284335_f2601. Larry Walker (’95-’04) – a 4-time All-Star, 5-time Gold Glove winner, and an MVP in 1997.  And, in spite of some inflated stats thanks to Coors Field, this Canadian led the league in batting 3 times, OPS twice, and HR once, during his 9.5 seasons in Colorado.  He was plagued by injuries, and only had 500 AB’s once his entire time with the Rockies (’97).  And yet, in spite of all those injuries, he continued to play well.  While he may rank behind Helton in several categories, when you compare what he was able to do in the number of at-bats he had, it far surpasses Helton’s achievements.  And, in the statistics that don’t rely simply on accumulation, he leads Helton often by head and shoulders.  He ranks 1st on the Rockies’ all-time batting list (.334), 1st in OBP (.426), 1st in SLG (.618), 1st in OPS (1.044), 2nd in runs scored (892), 2nd in hits (1361), 2nd in total bases (2520), 2nd in HR (258), 2nd in RBI (848), 2nd in stolen bases (126), and 1st in OPS+ (147).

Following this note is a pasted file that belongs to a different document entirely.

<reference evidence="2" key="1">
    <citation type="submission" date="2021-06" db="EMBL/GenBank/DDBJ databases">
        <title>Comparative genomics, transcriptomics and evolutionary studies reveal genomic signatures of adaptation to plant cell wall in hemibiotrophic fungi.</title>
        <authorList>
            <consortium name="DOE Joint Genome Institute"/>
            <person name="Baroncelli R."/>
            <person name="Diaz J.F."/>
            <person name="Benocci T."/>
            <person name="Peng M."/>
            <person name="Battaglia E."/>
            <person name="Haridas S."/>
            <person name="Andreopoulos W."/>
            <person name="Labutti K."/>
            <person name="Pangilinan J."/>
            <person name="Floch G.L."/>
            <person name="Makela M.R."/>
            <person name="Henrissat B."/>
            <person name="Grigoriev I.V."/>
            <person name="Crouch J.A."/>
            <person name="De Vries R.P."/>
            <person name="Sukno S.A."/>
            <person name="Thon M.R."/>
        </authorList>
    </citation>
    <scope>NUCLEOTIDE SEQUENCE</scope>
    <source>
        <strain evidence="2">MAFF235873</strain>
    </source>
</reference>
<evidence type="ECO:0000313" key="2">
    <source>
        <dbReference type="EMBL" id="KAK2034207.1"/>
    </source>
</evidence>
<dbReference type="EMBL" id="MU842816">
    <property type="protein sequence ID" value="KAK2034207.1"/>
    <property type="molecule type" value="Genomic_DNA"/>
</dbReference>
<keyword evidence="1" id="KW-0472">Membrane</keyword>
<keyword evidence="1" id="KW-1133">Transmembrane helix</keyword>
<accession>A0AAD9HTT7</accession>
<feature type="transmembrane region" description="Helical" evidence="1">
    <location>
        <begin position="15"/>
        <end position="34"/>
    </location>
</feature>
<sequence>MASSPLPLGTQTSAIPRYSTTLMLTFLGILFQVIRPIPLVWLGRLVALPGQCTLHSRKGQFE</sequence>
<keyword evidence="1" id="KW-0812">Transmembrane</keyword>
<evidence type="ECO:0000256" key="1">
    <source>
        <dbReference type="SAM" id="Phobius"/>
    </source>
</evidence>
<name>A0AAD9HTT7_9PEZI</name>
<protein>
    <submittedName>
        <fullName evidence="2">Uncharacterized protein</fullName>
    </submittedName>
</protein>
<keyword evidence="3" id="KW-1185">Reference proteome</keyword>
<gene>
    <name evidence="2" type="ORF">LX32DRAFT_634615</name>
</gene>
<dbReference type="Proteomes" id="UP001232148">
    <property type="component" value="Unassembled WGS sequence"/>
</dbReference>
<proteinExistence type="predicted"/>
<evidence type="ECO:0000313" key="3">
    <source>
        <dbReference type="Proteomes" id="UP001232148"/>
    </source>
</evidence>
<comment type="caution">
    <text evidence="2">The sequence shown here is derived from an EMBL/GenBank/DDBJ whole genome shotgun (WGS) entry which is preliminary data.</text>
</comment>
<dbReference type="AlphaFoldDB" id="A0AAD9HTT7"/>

That’s my list – what’s yours?

2013 Preview: NL West & Playoffs

And, so we’ve come to the last division in our “preview” (albeit after the season has already started) of the 2013 season.  The NL West is another very interesting division.  Over the last 4 seasons, every team in this division has made the playoffs at least once, except the Padres (though, they did win 90 games in 2010, finishing just 2 games behind the eventual World Series champion Giants).  The Giants have won 2 of 3 World Series, the Dodgers have had a major facelift with all the money they’ve spent, the Rockies have some impressive offense, the Diamondbacks have some very good pitching, and the Padres . . . well, they moved the fences in a little.  So, on to this year’s predictions: